Time-to-Adoption Horizon: One Year or Less
As more professionals work from remote or distributed locations, the need for cheap, flexible communication tools has grown. Recent technological developments are creating more ways for users to work anytime and anywhere, and these new tools are finding their way into homes and classrooms as well. Online communication tools put students in touch with distant family members, practicing experts, and their peers, wherever they may be located. Desktop videoconferencing, instant messaging services, microblogging platforms, and voice-over-IP clients facilitate connections and the dissemination of information between and among students and teachers, keeping classroom communities in touch with each other on a more extensive basis than ever before.
The tools for remote communication that are used by professionals are easily adaptable to teaching and learning, and indeed we are seeing an increase in classroom use of programs for that purpose. Such tools make it easy for students to move past the classroom walls and connect with their peers around the world as well as giving them access to experts in fields they are studying. Online communication tools may be synchronous or asynchronous; based in text, audio or video; and enable one-to-one, one-to-many, or many-to-many communications. Many may be used either from a computer or an Internet-enabled mobile phone, and some can be used from almost any mobile phone.
Brief, synchronous online communication through instant messaging, and near-synchronous or asynchronous conversations via Twitter (http://twitter.com), a microblog application, allow dialogs that are not bound by physical space or time limits. Meebo (http://meebo.com), a web-based instant messaging aggregator, eliminates the need for schools to support software from a variety of instant messaging vendors by enabling access to different accounts in one interface. There are mobile clients for both Twitter and Meebo, meaning that access to text communications is possible on the go as well. Synchronous online communication through instant messaging is a part of many people’s daily lives, and this includes K-12 students. Many schools are now beginning to see instant messaging as a learning tool rather than a distraction. This requires new approaches to classroom management in order to optimize learning and limit unhelpful communications.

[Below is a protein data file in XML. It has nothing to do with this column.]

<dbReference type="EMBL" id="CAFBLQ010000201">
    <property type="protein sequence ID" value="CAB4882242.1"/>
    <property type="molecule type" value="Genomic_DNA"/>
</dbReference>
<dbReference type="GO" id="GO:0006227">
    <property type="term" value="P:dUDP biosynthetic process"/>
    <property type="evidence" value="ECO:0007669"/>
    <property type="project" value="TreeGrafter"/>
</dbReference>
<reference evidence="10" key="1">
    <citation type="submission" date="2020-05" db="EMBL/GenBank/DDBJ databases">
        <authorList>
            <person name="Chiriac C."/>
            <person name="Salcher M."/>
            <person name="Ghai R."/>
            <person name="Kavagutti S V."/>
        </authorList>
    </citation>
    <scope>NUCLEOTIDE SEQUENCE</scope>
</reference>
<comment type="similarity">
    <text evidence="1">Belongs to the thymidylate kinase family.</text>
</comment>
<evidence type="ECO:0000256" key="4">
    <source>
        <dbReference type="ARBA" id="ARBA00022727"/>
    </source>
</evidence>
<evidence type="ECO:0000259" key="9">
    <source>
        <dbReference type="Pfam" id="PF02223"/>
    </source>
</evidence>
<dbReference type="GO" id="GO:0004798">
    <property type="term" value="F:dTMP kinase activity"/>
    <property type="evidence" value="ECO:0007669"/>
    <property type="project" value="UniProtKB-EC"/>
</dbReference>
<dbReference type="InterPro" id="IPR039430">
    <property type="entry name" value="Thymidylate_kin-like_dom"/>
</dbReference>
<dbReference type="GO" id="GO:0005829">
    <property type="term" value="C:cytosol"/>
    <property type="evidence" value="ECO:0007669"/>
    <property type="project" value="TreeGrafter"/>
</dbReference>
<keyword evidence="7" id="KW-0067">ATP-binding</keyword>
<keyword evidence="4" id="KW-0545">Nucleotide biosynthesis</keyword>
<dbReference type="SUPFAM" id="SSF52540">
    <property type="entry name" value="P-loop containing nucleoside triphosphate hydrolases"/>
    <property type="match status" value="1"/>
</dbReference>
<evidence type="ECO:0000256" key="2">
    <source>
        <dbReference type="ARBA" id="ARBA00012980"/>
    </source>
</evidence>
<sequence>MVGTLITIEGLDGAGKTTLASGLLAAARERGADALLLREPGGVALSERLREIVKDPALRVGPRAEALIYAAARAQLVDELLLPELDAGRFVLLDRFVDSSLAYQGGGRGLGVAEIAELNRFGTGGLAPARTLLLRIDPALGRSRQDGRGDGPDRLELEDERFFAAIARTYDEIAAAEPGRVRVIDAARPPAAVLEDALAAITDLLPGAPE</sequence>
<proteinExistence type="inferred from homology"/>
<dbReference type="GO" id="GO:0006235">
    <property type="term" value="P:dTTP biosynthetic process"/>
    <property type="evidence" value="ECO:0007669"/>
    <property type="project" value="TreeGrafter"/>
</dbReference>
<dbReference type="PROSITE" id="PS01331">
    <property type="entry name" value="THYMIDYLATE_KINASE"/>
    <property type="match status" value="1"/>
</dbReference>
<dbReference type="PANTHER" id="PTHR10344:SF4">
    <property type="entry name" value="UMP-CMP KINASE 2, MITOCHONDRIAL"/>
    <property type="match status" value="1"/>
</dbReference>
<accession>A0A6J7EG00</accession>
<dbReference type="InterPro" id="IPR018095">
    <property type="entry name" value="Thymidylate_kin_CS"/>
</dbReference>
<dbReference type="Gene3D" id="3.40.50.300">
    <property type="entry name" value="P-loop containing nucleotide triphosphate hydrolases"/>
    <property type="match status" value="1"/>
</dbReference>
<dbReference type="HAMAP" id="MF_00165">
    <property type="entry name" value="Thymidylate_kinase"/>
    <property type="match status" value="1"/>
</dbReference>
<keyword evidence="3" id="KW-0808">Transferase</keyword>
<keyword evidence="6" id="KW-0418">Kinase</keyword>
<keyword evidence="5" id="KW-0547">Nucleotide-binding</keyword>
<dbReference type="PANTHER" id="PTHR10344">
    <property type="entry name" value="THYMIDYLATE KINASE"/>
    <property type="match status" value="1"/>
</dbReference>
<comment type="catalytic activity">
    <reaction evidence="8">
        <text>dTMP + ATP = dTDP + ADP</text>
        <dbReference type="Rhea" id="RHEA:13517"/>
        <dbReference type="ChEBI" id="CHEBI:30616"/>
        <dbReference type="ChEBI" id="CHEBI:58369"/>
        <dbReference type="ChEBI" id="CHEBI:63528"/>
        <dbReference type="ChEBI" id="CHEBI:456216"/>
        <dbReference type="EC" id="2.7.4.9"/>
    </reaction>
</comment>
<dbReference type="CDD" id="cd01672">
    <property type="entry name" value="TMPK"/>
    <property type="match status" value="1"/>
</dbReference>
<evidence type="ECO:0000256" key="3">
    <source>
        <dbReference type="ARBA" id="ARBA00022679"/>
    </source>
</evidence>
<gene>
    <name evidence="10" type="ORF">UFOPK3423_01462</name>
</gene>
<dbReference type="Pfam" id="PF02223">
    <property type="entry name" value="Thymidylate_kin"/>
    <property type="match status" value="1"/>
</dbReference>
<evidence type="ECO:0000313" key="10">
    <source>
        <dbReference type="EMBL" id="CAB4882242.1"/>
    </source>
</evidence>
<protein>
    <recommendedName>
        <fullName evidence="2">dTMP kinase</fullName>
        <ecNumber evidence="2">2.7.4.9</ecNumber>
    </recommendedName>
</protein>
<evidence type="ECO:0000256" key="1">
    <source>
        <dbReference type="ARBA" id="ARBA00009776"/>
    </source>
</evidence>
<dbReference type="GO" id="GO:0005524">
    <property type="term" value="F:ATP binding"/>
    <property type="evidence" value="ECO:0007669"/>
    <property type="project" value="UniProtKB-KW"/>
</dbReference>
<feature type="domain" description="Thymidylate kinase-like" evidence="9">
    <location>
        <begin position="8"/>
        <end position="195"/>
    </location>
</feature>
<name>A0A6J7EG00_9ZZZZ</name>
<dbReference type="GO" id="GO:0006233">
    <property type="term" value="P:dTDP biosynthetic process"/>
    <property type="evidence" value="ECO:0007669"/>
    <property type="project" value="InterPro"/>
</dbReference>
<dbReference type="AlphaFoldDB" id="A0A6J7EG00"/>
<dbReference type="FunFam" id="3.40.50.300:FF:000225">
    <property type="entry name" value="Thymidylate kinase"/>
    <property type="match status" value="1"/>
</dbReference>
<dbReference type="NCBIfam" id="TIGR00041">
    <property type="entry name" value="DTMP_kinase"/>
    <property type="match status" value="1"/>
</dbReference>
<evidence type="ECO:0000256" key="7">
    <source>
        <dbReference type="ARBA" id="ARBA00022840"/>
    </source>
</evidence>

Programs like Skype (http://skype.com) allow free online video conferencing, which many young people already use to communicate with their extended families. Now a student in Jacksonville, Florida may be as likely to speak to a peer in India as to a grandparent in Minnesota. Desktop video conferencing knocks down classroom walls and brings subject experts and co-learners from all over the world into the classroom. Ustream (http://www.ustream.tv) makes it easy to broadcast video to the web, either as a live event or as a recording, pairing the broadcast with a chat window for remote participation. Such opportunities present great advantages to students who are now expected to develop skills valued by the international work community such as communication skills and global and cultural awareness.
Online communication tools developed with schools in mind offer additional features. Edmodo (http://edmodo.com) is a private microblogging platform that gives teachers and students a sheltered place to manage classroom assignments and activities as well as engage in protected conversations. YackPack (http://yackpack.com) combines live voice, a visual presence for speakers, text messaging, and the ability to record and archive sessions in a friendly interface designed for school use. There are many tools like these available, and they continue to be developed day by day.
Relevance for Teaching, Learning, or Creative Expression
The value of online communication tools goes well beyond social interaction. Access to these tools gives students an opportunity to experience learning in multiple ways, to develop a public voice, to make connections with others around the world, and to compare their own ideas with those of their peers.
The best moment to teach a student something is the moment they are curious about it — but what about when that moment happens outside of classroom hours? Online communication tools create opportunities for “the teachable moment” even if students are at home, at the mall, on a field trip, or anywhere else. Students in Greenville, South Carolina can take part in live conversations anytime with their teacher through Gabbly (http://gabbly.com), a chat widget that is embedded into their teacher’s website. Anytime communication also helps make students available to teachers when needed. Teachers can manage classroom activities even outside of classroom hours through synchronous, two-way online communication that can provide time-sensitive information about projects and assignments and reach multiple students at once.